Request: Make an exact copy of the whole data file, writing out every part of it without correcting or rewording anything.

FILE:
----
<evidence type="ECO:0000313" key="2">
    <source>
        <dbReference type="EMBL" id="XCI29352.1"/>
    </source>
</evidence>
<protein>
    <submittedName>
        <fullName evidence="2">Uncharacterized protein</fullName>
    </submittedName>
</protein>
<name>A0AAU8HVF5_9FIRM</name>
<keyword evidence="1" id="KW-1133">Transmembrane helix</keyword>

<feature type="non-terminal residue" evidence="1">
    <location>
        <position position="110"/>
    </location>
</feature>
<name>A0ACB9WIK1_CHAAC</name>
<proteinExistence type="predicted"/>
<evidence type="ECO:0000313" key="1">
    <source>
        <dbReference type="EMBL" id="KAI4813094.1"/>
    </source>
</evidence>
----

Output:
<evidence type="ECO:0000313" key="2">
    <source>
        <dbReference type="EMBL" id="XCI29352.1"/>
    </source>
</evidence>
<protein>
    <submittedName>
        <fullName evidence="2">Uncharacterized protein</fullName>
    </submittedName>
</protein>
<name>A0AAU8HVF5_9FIRM</name>
<keyword evidence="1" id="KW-1133">Transmembrane helix</keyword>

<feature type="non-terminal residue" evidence="1">
    <location>
        <position position="110"/>
    </location>
</feature>
<name>A0ACB9WIK1_CHAAC</name>
<proteinExistence type="predicted"/>
<evidence type="ECO:0000313" key="1">
    <source>
        <dbReference type="EMBL" id="KAI4813094.1"/>
    </source>
</evidence>